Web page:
Putting muscle into the Woodward Dream Cruise.

Cruising became a national phenomenon, but Detroit was the epicenter in an era when imports like Toyota and BMW barely appeared on the American auto sales charts.  That all would change when the twin oil shocks of the 1970s hit and gas prices soared, making it far too expensive to simply cruise in vehicles that might get as little as 6 to 8 mpg.

Making matters worse, suburban sprawl had transformed Woodward Ave. from a rural stretch largely dotted with diners and dives into a busy shopping strip and commuter route to the fast-growing Detroit suburbs.

15-year-old Reed Marsiglio and dad check out a hot rod.

Even now, the police presence can be fierce.  Law enforment in Royal Oak, one of the largest suburbs along the path of today’s event, can be overwhelming, police handing out citations to any cruiser they catch simply chirping tires and parking tickets to anyone meter maids can reach along the route.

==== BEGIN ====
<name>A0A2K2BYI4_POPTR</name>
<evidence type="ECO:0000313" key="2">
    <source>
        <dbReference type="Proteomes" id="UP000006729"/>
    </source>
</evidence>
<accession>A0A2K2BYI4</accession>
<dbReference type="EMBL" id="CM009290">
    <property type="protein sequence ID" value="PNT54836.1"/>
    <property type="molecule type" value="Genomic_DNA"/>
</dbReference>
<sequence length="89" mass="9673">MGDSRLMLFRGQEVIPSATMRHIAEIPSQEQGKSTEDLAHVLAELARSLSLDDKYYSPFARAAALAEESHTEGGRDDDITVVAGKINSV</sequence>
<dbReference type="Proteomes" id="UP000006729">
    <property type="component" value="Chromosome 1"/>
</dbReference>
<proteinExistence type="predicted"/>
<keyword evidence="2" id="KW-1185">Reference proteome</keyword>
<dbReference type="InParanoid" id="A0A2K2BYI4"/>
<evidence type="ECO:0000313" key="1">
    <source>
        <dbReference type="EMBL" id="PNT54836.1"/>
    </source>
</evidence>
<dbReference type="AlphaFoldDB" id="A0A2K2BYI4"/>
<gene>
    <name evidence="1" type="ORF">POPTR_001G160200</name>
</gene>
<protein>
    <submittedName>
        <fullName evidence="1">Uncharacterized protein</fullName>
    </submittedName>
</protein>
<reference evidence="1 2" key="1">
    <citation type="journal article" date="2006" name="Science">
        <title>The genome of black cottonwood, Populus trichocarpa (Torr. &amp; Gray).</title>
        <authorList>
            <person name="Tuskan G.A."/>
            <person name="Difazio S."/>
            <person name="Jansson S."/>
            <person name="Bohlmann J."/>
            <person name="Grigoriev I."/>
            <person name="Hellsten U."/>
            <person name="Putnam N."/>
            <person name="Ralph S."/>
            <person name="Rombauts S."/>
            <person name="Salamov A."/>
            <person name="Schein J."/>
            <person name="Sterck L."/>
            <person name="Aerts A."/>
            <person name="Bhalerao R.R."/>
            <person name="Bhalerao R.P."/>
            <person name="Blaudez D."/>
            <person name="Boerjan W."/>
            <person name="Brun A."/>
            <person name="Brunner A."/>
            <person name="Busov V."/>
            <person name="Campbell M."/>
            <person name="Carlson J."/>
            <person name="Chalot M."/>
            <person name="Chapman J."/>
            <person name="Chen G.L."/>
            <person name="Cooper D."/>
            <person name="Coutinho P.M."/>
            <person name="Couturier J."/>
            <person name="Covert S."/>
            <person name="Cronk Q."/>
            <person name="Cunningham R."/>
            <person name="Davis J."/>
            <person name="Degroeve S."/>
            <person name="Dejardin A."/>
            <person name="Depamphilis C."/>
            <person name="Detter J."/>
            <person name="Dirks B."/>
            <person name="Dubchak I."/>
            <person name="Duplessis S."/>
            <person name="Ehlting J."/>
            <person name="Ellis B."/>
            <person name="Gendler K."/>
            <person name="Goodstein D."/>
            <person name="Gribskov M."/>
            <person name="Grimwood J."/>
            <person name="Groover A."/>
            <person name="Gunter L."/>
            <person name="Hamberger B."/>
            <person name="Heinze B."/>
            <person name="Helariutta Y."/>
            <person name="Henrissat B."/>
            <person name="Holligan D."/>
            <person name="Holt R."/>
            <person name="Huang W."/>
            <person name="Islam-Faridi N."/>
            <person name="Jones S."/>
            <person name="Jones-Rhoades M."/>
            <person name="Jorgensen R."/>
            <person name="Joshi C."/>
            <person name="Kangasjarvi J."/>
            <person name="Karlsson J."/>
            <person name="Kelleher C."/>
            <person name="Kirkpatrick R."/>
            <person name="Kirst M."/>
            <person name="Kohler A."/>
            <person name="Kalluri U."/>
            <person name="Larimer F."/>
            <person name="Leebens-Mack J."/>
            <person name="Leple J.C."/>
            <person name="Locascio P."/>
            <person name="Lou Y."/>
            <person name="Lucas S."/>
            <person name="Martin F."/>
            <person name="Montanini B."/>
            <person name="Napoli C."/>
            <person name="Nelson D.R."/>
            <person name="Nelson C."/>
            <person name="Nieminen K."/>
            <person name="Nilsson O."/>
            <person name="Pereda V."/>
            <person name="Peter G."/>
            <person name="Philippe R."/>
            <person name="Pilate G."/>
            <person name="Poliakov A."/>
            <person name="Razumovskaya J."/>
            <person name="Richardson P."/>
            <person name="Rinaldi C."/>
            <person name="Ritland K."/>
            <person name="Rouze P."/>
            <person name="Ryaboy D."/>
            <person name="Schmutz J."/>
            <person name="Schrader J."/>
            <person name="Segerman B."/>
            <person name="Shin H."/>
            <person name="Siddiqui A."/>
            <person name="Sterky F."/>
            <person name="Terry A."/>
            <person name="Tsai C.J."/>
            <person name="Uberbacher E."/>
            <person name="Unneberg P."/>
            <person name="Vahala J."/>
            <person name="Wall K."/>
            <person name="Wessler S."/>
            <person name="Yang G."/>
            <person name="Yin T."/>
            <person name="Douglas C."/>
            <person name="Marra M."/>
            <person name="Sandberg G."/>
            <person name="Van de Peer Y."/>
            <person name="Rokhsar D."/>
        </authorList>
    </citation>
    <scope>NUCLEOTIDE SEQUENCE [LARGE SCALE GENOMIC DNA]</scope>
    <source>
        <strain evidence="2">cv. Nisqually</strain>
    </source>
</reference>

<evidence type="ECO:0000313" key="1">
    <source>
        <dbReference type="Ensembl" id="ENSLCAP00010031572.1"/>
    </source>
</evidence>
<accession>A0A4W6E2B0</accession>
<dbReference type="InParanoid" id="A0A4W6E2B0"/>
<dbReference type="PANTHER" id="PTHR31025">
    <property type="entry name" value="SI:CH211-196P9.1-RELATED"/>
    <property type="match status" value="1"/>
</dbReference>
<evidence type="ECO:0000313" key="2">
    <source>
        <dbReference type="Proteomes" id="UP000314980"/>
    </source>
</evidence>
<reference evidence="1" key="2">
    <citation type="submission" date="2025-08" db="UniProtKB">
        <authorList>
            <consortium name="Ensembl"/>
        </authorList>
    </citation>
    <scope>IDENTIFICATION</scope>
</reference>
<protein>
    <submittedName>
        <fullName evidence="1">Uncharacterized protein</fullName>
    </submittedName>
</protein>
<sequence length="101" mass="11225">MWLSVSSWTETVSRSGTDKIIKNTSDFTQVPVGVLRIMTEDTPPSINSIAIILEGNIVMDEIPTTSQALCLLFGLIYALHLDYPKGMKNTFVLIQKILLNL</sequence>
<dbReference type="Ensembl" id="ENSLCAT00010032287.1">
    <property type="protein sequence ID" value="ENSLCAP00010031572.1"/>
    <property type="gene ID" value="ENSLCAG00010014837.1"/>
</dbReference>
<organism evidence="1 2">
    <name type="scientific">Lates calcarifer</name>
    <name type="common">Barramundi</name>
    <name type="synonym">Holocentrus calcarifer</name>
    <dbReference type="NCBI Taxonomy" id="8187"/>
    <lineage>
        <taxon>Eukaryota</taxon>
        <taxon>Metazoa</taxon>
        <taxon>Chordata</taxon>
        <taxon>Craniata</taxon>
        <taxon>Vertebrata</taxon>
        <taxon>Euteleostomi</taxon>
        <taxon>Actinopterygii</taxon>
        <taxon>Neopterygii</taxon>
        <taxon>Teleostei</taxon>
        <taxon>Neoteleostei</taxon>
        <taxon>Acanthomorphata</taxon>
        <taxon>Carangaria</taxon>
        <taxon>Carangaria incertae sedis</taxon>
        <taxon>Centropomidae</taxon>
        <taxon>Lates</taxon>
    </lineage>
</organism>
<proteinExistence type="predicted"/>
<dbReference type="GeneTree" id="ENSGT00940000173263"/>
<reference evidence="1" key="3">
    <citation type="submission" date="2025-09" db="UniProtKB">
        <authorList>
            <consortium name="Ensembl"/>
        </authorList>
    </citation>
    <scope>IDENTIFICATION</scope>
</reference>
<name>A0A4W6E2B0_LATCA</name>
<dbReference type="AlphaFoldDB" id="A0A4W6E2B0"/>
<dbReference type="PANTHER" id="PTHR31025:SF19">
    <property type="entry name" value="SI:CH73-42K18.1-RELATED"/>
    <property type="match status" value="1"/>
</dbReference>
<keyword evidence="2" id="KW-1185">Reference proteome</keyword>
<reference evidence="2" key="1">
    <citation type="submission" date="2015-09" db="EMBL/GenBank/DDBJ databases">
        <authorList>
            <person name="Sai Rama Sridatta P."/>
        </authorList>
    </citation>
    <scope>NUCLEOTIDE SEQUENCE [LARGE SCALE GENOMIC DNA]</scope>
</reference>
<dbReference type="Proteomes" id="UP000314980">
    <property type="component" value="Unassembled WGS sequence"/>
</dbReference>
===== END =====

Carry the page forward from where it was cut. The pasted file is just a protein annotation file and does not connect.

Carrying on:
That seems to be overlooked by participants as the price tag for an otherwise free event.

“It has changed.  In the early days, the cops were a lot more mellow,” says Ed Wagman, who is out for the day in his ’66 Pontiac Cataliina 2+2.  “And there were a lot fewer people.  It was easier to actually cruise,” he adds, noting on a Wednesday night he might not actually come out on Saturday.

The crowds have been lining up for more than a week.

George Schuss and a buddy, meanwhile, have come for the week.  The Chicago resident has long heard of the Woodward Dream Cruise and finally decided to see it himself.  “We’re getting old and not make it if we wait any longer,” he laments.

Schuss echoes a comment one frequently hears.  “It’s all old guys here.  I don’t see the youngsters.”